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Showing posts from March, 2010

Labour Loses the Digital Plot

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It's Gordon's new 'Big Idea', "Tens of thousands of public sector jobs could be scrapped in Jobcentres, passport centres and town halls as a result of the plans, which the government says will save £4 billion over four years.

The government wants everybody in the country to have a personalised website within a year and this clearly shows how out of touch they are with some simple realities of our internet society.
Having been around at the very beginning of UK Online, delivering on Tony Blair's 1998 vision through the Office of the e-Envoy, what Government is forgetting are two essential facts of life in our newly joined-up society.

The first is that 'Broadband Britain' only exists for those people who are lucky enough to live close to an exchange and even here in Thanet, out in the villages, it remains a challenge which has still to be resolved. The second and perhaps more important point that we've always known about, is that the poorer and more …

The Quick Secret to Making Millions

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"It's a fair cop", I said, standing in front of some 600 delegates and assembled police officers from as far away as New Zealand, Vietnam, Panama and Pakistan. "The blogger, Lord Matt of the 'Thanet Star' revealed last year that I'm involved in 'shady internet activities', gambling and casual sex websites and so I'm turning myself in to anyone who cares to arrest me."

Other than a few laughs from the audience, nobody stepped forward to put the cuffs on me but they know where I live and I expect the knock on my front door any moment now!

Back to business then and I wanted to share the attached screenshot for readers' attention.

It's the home page of a real website although you need a special invitation from a reputable serious and organised crime contact to be able to access it. Think of it as eBay with a powerful underground economy slant.



This is one of many such operations running-out of the old Soviet Union and with global link…

An Unwilling Passenger - One' Man's Story of the Great War

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A nice thank you note from Ian Hislop, along with the return of my great-uncle's book, which he has been reading 'Unwilling Passenger' Arthur Osburn's account of the First World War from the opening shots to the end.

Many readers will be familiar with Hislop's documentaries on the Great War and so I'm delighted he enjoyed this particular story: It's been out of print for years now and you may recall me writing that I managed to track down a copy in the United States on the internet via Abe's Book's. My thanks to Michael Child for pointing me in the right direction!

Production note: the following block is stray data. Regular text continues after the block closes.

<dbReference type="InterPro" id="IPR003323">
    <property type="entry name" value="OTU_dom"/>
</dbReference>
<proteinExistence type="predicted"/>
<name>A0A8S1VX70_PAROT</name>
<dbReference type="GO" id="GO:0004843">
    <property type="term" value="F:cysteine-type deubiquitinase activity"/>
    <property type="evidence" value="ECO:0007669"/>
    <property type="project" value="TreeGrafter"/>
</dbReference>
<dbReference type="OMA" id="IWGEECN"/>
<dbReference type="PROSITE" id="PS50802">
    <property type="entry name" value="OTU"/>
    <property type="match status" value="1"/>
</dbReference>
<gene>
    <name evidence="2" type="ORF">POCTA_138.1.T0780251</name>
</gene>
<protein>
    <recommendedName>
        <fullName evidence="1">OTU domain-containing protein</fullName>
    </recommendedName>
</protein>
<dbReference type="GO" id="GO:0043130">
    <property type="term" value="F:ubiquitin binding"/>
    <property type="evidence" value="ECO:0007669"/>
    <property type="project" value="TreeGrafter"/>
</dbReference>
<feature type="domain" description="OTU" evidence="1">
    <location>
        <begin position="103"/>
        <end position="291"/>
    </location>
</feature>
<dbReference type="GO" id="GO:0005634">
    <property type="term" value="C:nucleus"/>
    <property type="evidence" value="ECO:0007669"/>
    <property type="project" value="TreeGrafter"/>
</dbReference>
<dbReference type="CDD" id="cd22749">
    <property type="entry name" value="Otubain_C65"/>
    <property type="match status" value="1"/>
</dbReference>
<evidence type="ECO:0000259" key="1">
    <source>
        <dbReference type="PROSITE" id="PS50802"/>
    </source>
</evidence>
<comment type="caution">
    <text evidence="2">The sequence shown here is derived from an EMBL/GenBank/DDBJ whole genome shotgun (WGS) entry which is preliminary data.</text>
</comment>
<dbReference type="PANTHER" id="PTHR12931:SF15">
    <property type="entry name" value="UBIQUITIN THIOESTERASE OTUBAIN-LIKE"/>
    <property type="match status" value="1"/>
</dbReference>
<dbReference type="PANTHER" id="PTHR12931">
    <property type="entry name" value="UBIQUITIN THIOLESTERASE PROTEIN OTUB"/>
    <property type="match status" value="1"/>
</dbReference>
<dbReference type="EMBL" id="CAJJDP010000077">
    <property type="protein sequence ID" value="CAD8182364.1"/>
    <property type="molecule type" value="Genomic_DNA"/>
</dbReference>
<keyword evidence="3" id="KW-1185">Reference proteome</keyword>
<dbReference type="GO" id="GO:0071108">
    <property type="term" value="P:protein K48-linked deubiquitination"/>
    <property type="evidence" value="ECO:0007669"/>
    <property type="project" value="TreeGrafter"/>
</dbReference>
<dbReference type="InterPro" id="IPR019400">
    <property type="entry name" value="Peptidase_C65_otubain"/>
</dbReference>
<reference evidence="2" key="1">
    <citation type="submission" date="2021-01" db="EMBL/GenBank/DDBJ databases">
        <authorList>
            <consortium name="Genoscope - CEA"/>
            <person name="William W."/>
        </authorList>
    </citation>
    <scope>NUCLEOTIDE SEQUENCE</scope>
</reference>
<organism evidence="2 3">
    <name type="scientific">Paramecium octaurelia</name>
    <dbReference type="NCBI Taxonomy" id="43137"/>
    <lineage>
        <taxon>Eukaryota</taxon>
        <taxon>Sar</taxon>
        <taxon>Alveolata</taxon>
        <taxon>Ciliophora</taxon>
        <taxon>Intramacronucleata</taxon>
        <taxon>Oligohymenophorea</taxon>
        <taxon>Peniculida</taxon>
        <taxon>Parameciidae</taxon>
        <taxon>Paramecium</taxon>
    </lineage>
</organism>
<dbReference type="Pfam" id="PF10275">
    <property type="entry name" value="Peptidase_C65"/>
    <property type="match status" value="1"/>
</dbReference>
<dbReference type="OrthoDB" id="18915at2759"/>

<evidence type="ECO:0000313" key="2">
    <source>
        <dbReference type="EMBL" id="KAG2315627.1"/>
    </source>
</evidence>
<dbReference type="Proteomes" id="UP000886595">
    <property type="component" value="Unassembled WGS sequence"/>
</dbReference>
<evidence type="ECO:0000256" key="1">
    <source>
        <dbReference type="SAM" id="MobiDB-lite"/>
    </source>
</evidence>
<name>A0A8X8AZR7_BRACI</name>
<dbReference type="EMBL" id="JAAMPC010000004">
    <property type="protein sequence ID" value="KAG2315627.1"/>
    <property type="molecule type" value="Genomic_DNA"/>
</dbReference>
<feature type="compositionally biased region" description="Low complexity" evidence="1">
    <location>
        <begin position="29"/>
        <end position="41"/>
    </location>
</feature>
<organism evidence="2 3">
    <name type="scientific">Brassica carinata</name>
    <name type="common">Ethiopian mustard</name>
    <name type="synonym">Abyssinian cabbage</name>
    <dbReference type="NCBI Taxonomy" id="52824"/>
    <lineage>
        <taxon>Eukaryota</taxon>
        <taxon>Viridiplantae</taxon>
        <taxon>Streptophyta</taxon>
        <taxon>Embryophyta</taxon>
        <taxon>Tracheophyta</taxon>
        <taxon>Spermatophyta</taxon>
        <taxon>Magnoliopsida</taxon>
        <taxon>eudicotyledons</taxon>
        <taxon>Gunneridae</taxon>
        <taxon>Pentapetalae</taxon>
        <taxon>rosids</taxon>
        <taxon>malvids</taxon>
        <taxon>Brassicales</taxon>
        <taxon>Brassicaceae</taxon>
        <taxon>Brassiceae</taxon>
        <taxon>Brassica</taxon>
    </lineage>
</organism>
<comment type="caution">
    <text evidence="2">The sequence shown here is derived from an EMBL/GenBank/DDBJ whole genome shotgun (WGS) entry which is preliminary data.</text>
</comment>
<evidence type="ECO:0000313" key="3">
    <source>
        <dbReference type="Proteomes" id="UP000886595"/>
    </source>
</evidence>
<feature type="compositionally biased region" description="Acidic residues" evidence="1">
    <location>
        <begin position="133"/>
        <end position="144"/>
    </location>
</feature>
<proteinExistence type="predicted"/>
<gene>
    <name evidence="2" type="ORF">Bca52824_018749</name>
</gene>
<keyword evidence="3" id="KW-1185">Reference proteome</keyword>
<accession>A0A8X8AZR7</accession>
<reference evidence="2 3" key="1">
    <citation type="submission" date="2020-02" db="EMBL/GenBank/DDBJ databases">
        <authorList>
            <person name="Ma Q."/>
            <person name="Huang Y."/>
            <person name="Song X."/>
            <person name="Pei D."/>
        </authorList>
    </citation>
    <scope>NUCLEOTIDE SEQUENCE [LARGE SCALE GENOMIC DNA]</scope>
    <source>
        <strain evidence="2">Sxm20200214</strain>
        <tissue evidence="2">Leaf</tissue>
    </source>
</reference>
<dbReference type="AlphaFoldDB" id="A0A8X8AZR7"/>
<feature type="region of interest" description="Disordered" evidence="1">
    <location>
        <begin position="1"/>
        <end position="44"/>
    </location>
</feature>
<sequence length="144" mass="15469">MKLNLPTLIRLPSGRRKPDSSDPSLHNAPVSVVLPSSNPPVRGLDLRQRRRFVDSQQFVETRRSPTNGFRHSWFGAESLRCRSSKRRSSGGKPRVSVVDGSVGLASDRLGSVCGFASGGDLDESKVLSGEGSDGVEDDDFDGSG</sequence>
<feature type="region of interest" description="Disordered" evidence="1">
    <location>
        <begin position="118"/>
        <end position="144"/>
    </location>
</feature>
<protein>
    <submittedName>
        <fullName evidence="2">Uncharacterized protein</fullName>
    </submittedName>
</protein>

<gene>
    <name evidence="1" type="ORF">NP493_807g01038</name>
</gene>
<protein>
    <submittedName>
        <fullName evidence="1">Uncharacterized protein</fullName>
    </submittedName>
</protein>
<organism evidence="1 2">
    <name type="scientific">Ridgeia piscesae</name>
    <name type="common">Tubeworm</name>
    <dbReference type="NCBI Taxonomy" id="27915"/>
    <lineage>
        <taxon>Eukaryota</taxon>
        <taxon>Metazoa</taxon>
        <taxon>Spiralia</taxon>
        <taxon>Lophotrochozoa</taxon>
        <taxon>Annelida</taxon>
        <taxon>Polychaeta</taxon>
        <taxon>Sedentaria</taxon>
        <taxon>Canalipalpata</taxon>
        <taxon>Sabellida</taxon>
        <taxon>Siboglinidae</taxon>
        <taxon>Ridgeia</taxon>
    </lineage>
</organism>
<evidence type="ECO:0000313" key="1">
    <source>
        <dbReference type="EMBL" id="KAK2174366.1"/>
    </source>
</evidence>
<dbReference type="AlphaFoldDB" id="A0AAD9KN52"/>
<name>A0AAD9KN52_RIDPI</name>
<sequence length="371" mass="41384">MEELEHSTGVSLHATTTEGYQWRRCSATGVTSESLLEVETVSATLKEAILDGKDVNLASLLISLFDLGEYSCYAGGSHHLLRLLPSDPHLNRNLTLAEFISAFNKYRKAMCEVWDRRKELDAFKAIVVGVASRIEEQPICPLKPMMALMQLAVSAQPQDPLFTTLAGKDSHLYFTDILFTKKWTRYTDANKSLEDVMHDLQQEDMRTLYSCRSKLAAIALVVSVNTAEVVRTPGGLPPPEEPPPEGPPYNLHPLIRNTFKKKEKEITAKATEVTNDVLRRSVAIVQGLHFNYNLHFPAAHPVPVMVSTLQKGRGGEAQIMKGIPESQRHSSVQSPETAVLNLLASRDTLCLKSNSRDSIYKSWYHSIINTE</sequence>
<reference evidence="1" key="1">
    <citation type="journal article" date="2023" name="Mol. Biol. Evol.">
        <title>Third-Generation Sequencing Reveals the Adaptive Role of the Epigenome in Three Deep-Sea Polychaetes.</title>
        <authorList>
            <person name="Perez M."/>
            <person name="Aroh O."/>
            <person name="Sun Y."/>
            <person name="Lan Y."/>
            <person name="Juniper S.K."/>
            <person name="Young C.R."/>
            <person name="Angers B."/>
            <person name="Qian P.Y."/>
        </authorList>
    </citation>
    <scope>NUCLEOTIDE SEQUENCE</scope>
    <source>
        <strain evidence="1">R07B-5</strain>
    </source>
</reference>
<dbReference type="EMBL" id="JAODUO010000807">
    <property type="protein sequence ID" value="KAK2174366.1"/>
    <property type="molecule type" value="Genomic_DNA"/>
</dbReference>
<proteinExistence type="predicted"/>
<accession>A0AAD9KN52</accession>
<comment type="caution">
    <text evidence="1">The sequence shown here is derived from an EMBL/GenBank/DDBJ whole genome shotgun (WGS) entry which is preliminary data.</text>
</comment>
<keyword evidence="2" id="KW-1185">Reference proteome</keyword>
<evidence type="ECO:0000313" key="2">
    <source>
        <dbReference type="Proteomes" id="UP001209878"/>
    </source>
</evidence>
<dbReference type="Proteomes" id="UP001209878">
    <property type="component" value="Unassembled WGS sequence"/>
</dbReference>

Here's a small excerpt:

"Quite a young girl. Without any stupid false shame, she coolly kept her thumb pressed on bleeding arteries whilst I got wads of gauze and tourniquets ready. Several times she went through the village to bring me warm water from a cottage and I thought that each time she would be killed. Later that day, she was killed. I found her body that afternoon when w…

Gone Cloudy

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Most of us will be familiar with the concept of new technologies arriving in ‘waves’, in the greater part driven by the inexorable progress of Moore’s Law, as computing power becomes ever increasingly available and powerful, with the rate of paradigm shift doubling every ten years and silicon-powered price performance every twelve months or so.

There’s been a great deal of talk of late about something called ‘disruptive shift’, a phenomenon which is being hastened by changes in rapid technology and the consequences of the worst global recession in generations. One good example, which many of us can relate to, involves Apple’s iPhone and the expression, ‘There’s an App for that’ in fact well over 100,000 now. This involves the movement of computing into the internet’s ‘network of networks’, global positioning data and cellular telephony.

The disruptive shift, in this example, is towards personal mobile applications and a new market, encouraged by Google and by Apple, which is springing…

Easy Jet

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Strangely enough the beach this morning reminded me of Saudi Arabia, almost thirty years ago, with the bright sunlight and the waves breaking gently on the rocks. In those days, we would wade out and drop over the coral reef into the deep water beyond and explore incredible diversity of marine life that waited for us offshore.

There was a time even when I used to dive on my own from time to time between St Mildreds Bay and West Bay on those unusually clear days that happen a few times each year but being hooked by an enthusiastic promenade angler one fine day, soon put me off the idea and I'm sure the seals keep their distance too.

Better late than never, I see that my feature in P1 Magazine has appeared, taking a Gulfstream jet into Milan's Linate airport in September. It was held over from the November issue but I'm quite pleased with the result and it's one-up from 'Top Gear' as the engines involved are a little larger and the top speed even greater too. Wat…